How can I reuse or recycle tea bag wrappers?

tea-bag-wrappersWe’ve had an email from Di:

Several brands of tea I buy come in little waxy paper packets with a foil lining. Do you know if this can go straight into the recycling bin?

I think it’ll be a no regarding the recycling bin. Mixed materials – such as paper & plastic, plastic & metal, and paper & foil – tend to be a bit of a nightmare when it comes to recycling — and waxed paper can also be problematic to recycle as well (apparently it can be recycled alongside tetrapak but not regular paper).

It might be worth contacting the manufacturers to see if they have any suggestions or have any method of recycling their offcuts – if they do, they might be able to take back packaging and recycle it at the same time.

Any suggestions for reuses?

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24 Responses to “How can I reuse or recycle tea bag wrappers?”

  1. If you’re into seed saving, you can use them to store small amounts of seeds. The waxy coating will prevent moisture from reaching the seeds, which will help them stay viable longer. You could write the seed name directly on the wrapper or stick a label on it.

  2. Calgary says:

    Tea Bag Folding for Scrapbooks or Greeting Cards
    Tea bag folding is a paper folding technique, with Dutch origins, using tea bags or small printed pieces of paper to form a geometric design. It is also known as kaleidoscope folding or miniature kaleidoscope origami.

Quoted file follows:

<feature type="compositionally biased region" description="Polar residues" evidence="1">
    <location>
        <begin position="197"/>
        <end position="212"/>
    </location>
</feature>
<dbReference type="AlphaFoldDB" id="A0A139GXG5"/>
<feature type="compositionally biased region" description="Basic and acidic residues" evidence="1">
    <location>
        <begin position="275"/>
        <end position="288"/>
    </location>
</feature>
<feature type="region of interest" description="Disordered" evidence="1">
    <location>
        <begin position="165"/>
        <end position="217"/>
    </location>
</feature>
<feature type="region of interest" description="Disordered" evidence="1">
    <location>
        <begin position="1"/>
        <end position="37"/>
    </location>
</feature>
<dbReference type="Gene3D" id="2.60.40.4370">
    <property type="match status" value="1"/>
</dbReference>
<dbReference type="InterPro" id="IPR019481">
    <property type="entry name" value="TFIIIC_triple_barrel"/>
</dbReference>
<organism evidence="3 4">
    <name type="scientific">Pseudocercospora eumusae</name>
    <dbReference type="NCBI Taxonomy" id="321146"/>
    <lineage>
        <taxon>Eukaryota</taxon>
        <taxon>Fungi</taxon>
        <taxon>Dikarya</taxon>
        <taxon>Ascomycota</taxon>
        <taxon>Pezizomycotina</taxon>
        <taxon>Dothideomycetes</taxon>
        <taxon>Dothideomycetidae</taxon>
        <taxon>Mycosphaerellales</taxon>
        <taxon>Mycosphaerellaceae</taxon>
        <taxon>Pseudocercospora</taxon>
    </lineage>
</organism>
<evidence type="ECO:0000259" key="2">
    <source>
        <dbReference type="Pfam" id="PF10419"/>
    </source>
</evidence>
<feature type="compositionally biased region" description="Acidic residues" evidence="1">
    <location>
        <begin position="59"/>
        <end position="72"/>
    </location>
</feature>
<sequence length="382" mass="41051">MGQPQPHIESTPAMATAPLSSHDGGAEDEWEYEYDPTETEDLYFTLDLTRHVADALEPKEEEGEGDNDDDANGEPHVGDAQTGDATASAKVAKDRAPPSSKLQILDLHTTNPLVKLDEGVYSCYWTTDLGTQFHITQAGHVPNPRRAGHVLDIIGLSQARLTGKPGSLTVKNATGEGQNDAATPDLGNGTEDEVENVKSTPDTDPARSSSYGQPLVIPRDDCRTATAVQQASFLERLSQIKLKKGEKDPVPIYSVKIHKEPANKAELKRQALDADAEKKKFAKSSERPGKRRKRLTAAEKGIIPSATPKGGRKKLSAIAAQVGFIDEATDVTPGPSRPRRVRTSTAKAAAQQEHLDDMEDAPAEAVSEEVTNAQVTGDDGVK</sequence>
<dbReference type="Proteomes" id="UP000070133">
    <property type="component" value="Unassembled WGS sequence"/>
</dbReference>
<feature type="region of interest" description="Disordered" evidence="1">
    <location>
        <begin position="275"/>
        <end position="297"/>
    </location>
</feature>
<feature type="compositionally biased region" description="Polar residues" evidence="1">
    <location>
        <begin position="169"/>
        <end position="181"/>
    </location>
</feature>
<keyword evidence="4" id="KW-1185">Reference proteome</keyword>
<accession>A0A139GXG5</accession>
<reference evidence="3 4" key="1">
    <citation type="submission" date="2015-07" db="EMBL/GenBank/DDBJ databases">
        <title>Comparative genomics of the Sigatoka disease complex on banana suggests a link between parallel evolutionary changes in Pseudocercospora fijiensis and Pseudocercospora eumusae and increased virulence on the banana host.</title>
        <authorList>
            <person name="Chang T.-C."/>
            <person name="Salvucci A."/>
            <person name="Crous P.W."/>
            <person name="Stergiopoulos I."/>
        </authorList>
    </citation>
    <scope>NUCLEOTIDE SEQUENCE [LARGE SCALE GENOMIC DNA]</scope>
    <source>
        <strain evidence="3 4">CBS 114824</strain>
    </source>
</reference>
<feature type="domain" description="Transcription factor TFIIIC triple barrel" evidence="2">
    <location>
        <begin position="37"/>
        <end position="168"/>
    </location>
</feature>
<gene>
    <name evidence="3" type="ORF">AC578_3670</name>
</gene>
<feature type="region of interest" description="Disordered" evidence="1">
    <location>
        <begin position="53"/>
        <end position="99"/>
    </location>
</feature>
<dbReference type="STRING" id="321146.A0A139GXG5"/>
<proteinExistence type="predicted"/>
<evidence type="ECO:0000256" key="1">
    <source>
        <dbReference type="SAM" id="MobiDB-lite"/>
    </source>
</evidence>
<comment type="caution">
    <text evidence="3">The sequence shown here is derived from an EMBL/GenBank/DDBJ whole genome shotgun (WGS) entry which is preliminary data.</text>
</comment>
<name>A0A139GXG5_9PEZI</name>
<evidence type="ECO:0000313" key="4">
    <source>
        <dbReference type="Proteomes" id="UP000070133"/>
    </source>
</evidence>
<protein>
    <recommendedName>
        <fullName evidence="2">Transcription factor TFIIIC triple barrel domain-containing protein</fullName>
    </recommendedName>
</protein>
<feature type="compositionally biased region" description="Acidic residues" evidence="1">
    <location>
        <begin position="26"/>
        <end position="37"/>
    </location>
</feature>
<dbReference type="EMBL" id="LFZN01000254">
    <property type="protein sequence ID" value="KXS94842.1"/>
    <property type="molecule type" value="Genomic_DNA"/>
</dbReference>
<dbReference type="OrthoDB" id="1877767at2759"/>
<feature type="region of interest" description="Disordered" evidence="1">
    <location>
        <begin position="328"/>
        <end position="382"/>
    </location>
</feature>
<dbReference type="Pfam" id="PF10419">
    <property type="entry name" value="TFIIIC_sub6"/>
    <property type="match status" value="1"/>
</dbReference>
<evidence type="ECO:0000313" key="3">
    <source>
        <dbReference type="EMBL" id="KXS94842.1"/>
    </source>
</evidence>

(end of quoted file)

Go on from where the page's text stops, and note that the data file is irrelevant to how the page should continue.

It is absorbing, cheap, and if you mess up there is still the recycling bin.

  3. I strongly recommend looking for a source of loose tea because there is less waste, the leaves are easily composted, you can make your own blends, you’re not limited to using a certain amount of tea, and — imho — it tastes much better without that bag taste.

    And it’s not hard to use. I have a strainer that fits into a cup that I use when making single servings — as well as a spoon a roommate left behind that holds tea. For larger servings, I use a tetsubin. And for making pitcherfuls of iced tea my husband just sits a metal mesh strainer across the top of the pot so the mesh is in the water. I actually find using tea bags to be messier since they tend to swing around when you take them out and the bags really love to retain liquid — until they’re dripping on the counter, of course. The leaves drip some, too, but not as bad in my experience.

  4. Tofu says:

    I second the loose leaf idea. Every year for Christmas we pick out a dozen or so types of tea from, and get an ounce of each (plus a bunch of free samples). An ounce is actually a LOT of tea… about equivalent to a normal sized box (20 count) of bagged tea.

    When you take into consideration that a cup of tea at a coffee shop runs about $2.00, and each bag weighs about .05 ounces… even the super expensive premium loose leaf tea is much cheaper!

  5. twinks says:

    Use the ones you’ve saved to collage onto a box in which you will put your future loose leaf tea. Very colourful and funky.

  6. Alice says:

    Just switch to a brand that comes in paper wrappers, letting the previous company know why you have switched. You’ll find an email contact on their website, usually.

    Many more of us need to do this to encourage manufacturers to make recyclable packaging, otherwise nothing will change.

  7. How about decoupaging them onto an old box or suitcase….

  8. Marija says: